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Old 05-17-2009, 05:25 AM
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A little while back I picked up some Winchester Small Pistol Magnum primers since I couldn't locate and standards. I loaded up some test rounds, half with standard primers and half with magnums, same powder charges, same brass, same bullets. I didn't have any overpressure signs with any of them. Here were my results (I have purposely left out powder charge weights):

.32 S&W Long, 100 grain RNFP, Trail Boss:

Ave Std. Primer: 570fps, Std. Deviation 18.08
Ave Mag Primer: 553fps, Std. Deviation 8.13

.32 H&R Magnum, 100 grain RNFP, AA#5:

Ave Std. Primer: 749fps, Std. Deviation 32.98
Ave Mag Primer: 798fps, Std. Deviation 12.11

.38 Special, 158 grain RNL, HS-6:

Ave Std. Primer: 884fps, Std. Deviation 30.27
Ave Mag Primer: 890fps, Std. Deviation 20.86

9x19mm, 130 grain FMJ, HS-6:

Ave Std. Primer: 990fps, Std. Deviation 20.79
Ave Mag Primer: 1043fps, Std. Deviation 19.70

9x19mm, 125 grain RNL, HS-6:

Ave Std. Primer: 1116fps, Std. Deviation 17.54
Ave Mag Primer: 1122fps, Std, Deviation 13.20

The only two loads that the magnum primers made any significant difference in where the 100 grain H&R Magnum and the 130 grain FMJ 9x19mm. The magnum primers seemed to be more consistent overall, though it generally didn't represent a huge change. I tested the magnums with my standard loads and the conclusion I came to is that it is safe to use magnums in place of standards in the loads I generally use. I'd test other cartridges and charge weights before using magnums in those loadings.

I'm happy with the results and I plan to use my magnum primers for the cartridges above.
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Old 05-17-2009, 06:03 AM
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Great report Landric. As often as I've seen this question asked recently it ought to be a sticky.
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Old 05-18-2009, 02:19 AM
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This is good information and leaving the powder weight is a good thing. One question though, where are you in relationship to maximum charges with these loads?

In the cartridges you list, it is doubtful that overpressure problems will occur. Change the cartridge to 40S&W though and problems could happen real fast.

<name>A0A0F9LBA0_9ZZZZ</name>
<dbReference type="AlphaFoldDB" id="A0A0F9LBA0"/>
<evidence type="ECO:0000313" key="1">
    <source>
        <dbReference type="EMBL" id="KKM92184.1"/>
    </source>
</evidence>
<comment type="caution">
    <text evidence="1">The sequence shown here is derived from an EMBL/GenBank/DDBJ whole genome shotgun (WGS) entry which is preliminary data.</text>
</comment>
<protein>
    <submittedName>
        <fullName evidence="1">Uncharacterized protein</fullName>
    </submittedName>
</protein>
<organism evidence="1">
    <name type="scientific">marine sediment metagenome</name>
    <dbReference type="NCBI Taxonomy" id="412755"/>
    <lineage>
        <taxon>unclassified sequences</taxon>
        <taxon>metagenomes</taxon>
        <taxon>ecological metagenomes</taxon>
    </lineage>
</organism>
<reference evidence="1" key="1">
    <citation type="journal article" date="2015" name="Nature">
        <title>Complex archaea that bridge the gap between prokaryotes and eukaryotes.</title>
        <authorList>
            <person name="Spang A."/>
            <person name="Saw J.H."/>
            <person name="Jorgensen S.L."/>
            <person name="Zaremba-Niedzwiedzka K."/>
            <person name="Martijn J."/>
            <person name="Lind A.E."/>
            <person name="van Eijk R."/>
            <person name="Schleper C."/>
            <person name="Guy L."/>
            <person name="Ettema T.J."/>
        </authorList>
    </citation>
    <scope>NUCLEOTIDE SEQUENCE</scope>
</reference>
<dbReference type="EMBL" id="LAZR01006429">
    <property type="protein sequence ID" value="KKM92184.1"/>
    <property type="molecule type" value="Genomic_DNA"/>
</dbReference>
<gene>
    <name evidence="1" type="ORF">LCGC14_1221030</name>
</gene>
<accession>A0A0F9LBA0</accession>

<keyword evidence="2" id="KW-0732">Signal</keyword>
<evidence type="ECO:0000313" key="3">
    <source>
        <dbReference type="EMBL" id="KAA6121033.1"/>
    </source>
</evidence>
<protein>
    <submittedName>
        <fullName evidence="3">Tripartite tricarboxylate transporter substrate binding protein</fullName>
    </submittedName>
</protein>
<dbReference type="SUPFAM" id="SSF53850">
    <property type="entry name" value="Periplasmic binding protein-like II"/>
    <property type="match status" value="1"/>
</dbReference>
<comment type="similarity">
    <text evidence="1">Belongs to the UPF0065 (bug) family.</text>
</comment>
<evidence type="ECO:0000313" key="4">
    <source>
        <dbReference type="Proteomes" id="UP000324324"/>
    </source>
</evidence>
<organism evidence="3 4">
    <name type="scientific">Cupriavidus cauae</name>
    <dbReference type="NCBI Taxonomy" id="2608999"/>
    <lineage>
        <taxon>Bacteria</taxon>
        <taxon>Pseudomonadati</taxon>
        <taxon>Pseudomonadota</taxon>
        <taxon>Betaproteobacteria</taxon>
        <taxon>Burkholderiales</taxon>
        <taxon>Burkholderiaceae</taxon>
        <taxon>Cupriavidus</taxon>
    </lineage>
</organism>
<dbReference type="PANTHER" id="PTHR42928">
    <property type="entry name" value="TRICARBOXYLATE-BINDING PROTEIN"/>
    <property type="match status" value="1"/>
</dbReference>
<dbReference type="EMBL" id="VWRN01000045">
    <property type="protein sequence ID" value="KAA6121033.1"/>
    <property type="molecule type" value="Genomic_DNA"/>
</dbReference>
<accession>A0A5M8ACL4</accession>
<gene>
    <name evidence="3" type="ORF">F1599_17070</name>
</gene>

For the cartridges you have listed though, as Andy has stated, this is good information. I hope no one extrapolates it to their cartridges without doing their own testing though.

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Old 05-18-2009, 05:28 AM
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The .32 S&W Long and .32 H&R were in about the middle of the data I have.

The 9mm FMJ load was near, but not at, maximum. The 9mm LRN was using the same charge weight, but with the data I have for the slightly lighter bullet, it was a little further away from max than the FMJ load.

Given my experience with the magnum primers in the 9mm FMJ load, I'd probably reduce it a little bit if I decided to load batches. My goal with the 130 grain FMJ is right at 1000fps to safely make power factor for IDPA. As one can see, my standard primer load is right about there. The magnum primer load is a little higher. As I said, no pressure signs at the load I was using with the mag primer, but it looks like I could still make the velocity I am looking for with a slightly reduced charge. Since I'm just punching paper (and knocking down steel sometimes), there is no reason to load hotter than 1000fps.

There was no significant difference between the 9mm standard and 9mm mag using the LRN bullet. Obviously I could reduce either to an average of about 1050fps and still make power factor easily. However, the LRN has less felt recoil (and no leading problems) where it is, so I probably won't change anything there using either kind of primer.

Depending on who's data one looks at, I was either just below max or just into +P levels with the .38 Special loads I tested. Since testing was being done in a .357 Magnum L-frame, I wasn't too worried about possible high pressure. As it turned out with the .38 Special there was no significant difference in velocity and the magnum primers actually resulted in more consistent results. Neither showed signs of excessive pressure. I've shot many thousands of the same load using standard primers without any problems. The change to magnum primers seems to have improved the load, and I might well stick with magnum primers for it once the general component madness reseeds.

I don't care for the .40 S&W, nor do I care to handload it, primarily due to the small case/high pressure/heavy bullet combination one encounters there. It would be an interesting test, though I would have reduced loads more significantly given the .40's characteristics.

I tested every cartridge I load that uses a small pistol primer with magnums (except the .357 since I didn't think there was new knowledge to be gained using magnum primers to set off heavy .357 powder charges). Overall, I didn't find any reason not to use magnum primers with my loads. If I end up loading batches of FMJ 9mm, I'll probably reduce the charge weight. I have plenty loaded with standard primers and still have some standard primers also though, so that might never be necessary. I think I'll stick with magnum primers in my .38 Special loads.

All in all, it was educational (and I had fun doing it).
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